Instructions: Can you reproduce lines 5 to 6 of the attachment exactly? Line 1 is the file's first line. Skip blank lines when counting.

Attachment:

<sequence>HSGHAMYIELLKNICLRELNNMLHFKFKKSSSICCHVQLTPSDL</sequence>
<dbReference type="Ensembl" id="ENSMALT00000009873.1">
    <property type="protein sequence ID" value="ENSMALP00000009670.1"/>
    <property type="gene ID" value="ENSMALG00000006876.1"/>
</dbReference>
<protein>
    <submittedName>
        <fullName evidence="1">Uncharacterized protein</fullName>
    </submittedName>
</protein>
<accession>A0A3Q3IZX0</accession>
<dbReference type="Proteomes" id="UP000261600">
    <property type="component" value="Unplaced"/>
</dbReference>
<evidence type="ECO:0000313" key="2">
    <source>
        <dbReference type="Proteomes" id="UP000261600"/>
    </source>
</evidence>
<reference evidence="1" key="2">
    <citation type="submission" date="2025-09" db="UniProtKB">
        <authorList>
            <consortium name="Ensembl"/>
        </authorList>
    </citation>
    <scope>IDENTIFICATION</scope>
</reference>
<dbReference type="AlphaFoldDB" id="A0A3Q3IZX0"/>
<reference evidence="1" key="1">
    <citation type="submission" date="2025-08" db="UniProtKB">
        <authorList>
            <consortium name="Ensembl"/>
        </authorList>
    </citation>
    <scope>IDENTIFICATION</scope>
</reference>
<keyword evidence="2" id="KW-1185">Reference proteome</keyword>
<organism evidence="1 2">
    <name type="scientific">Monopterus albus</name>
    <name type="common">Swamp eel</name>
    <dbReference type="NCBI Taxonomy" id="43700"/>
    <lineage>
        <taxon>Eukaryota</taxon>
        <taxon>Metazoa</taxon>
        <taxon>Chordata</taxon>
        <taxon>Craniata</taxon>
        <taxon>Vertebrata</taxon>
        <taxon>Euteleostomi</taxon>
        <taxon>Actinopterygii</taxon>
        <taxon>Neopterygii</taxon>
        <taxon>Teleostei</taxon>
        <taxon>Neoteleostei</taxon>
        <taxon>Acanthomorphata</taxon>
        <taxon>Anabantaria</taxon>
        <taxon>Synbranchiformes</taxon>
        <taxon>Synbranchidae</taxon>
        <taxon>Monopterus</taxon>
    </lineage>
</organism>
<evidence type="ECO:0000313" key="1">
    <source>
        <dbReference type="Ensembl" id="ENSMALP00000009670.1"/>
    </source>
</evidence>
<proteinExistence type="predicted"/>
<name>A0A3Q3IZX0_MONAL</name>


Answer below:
</dbReference>
<protein>